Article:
Back in 2017, VMware acquired Wavefront – a company based in the US which focuses predominantly on real-time metrics and monitoring of a really…really vast array of platforms and technologies. We have technologies that aid in adopting and promoting cloud-native implementations, but monitoring, in some peoples eyes, can be a bit of an afterthought. Wavefront to the rescue. Having developed some Kubernetes and Docker knowledge myself, it seemed rather fitting to get an example going.

GCP – Creating our Kubernetes cluster

To begin with, we need a Google Cloud project. Log into your GCP account and create one:

Access the Kubernetes Engine:

You may have to wait a few minutes for the Kubernetees engine to initialise. Once initialised, create a new Kubernetes cluster:


We have a number of options to define when we create a new Kubernetes cluster:

Note: You are not charged for, or responsible for deploying and maintaining the master nodes. As this is a hosted solution, Google takes care of this for us. As for the cluster options, we have the following base options to get us up and running, all of which should be pretty self-explanatory.

Name – The name for the cluster.
Description – Optional value.
Location – Determines whether our cluster’s master VMs are localised within a single zone or spread across multiple zones in one region.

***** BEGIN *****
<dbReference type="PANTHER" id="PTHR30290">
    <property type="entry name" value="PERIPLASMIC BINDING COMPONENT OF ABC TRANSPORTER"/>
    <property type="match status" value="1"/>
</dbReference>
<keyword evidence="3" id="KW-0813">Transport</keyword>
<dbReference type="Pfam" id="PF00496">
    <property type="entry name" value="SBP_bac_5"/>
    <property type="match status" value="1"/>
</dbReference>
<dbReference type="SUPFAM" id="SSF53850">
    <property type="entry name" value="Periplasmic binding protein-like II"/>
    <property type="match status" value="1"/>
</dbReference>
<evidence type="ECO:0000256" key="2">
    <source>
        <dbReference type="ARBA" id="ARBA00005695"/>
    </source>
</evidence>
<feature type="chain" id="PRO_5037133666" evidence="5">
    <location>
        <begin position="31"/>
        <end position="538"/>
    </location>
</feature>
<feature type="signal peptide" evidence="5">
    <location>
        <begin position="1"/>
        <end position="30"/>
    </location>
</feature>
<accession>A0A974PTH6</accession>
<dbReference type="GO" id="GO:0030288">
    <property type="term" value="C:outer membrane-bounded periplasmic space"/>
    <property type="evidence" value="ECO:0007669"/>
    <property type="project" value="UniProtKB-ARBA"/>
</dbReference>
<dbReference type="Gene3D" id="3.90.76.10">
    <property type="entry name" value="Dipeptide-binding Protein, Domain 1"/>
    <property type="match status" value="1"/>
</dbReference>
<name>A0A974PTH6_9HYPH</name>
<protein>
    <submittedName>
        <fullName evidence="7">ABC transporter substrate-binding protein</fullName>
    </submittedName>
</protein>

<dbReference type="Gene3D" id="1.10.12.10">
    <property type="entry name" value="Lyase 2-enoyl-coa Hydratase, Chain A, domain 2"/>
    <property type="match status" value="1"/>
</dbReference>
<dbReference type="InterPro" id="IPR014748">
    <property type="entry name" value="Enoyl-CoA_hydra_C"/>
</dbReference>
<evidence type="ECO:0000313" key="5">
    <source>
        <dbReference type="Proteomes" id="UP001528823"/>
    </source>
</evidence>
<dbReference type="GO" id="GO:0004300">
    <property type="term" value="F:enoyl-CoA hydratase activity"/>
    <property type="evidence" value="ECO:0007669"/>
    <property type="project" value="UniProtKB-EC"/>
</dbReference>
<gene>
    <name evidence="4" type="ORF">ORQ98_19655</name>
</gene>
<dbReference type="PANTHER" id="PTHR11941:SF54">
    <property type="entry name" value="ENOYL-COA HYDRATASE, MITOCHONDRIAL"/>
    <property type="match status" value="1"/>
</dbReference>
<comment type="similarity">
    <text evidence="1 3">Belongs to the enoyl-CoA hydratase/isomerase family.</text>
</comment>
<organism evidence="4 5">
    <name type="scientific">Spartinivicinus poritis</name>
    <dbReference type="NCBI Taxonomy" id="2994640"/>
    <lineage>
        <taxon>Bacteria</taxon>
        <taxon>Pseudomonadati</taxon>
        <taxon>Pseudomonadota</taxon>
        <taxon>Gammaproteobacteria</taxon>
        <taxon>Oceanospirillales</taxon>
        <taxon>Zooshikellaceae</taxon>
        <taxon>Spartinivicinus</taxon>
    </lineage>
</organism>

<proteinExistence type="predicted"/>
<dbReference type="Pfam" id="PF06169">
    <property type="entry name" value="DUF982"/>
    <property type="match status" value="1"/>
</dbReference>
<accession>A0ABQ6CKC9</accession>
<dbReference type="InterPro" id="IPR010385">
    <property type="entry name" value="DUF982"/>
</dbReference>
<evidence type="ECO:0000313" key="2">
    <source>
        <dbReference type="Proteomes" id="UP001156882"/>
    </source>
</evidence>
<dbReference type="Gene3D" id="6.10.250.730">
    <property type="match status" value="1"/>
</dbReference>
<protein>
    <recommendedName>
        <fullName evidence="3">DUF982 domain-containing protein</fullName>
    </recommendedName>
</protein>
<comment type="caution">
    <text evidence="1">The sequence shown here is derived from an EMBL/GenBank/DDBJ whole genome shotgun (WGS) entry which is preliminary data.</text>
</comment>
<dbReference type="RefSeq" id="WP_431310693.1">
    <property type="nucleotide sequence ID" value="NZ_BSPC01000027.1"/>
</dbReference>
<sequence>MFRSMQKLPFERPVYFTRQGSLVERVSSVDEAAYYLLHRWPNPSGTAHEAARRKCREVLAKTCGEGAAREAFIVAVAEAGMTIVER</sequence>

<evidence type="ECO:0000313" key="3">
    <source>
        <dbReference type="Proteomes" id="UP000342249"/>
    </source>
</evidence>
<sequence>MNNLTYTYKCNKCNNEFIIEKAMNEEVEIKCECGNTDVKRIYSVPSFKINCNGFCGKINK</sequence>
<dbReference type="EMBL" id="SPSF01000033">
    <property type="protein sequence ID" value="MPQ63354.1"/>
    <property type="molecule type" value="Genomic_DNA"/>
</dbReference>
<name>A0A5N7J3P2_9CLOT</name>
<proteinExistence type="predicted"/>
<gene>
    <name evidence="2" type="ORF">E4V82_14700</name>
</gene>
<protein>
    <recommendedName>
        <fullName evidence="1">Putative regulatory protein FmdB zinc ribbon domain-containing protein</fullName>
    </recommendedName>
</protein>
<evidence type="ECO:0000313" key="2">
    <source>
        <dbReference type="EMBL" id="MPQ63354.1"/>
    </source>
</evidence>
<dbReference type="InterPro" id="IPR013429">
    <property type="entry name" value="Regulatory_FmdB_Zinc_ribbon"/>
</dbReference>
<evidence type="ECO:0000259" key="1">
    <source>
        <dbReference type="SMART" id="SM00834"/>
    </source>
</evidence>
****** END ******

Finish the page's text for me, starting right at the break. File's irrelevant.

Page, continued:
Zone/Region – Determines where our clusters worker VM’s are localised.
Cluster Version – The version of Kubernetes to be deployed in this cluster.
Node Image – We have two choices, either Container-Optimised OS (cos) or Ubuntu.
Size – Number of nodes in our cluster

One aspect of this wizard I really like is the ability to extract the corresponding REST or CLI command to create the Kubernetes cluster based on the options selected:


Click “Create” to initialise the Kuberntes cluster.


GCP – Deploying a simple application

After waiting a few minutes our Kuberntes cluster has been created:

To connect to it, we can click the “Connect” button which will give us two options:

At this stage, you can deploy your own application, but for me, I deployed a simple application following the instructions located at https://cloud.google.com/kubernetes-engine/docs/tutorials/hello-app


Wavefront and Kubernetes integration

To get started, we need to deploy the following:

  • Wavefront Proxy
  • Wavefront Proxy Service
  • Heapster (Collector Agent)

The YAML files are located at the following URL : https://longboard.wavefront.com/integration/kubernetes/setup

Note that you’ll need a logon to access the above URL. Also, and very cleverly, the generated YAML files contain tokens specific to your account. Therefore, after deploying the YAML files Wavefront will automagically start collecting stats:



Thoughts on wavefront

Once I got everything up and running I was pretty much in awe of the sheer depth of what Wavefront has visibility of.  From my tiny, insignificant environment I’m able to get extremely detailed metrics and content pertaining to:

  • Clusters
  • Namespaces
  • Nodes
  • Pods
  • Pod Containers

In particular, I was very impressed as to how easy it is to get wavefront to ingest data from the likes of GCP hosted K8s.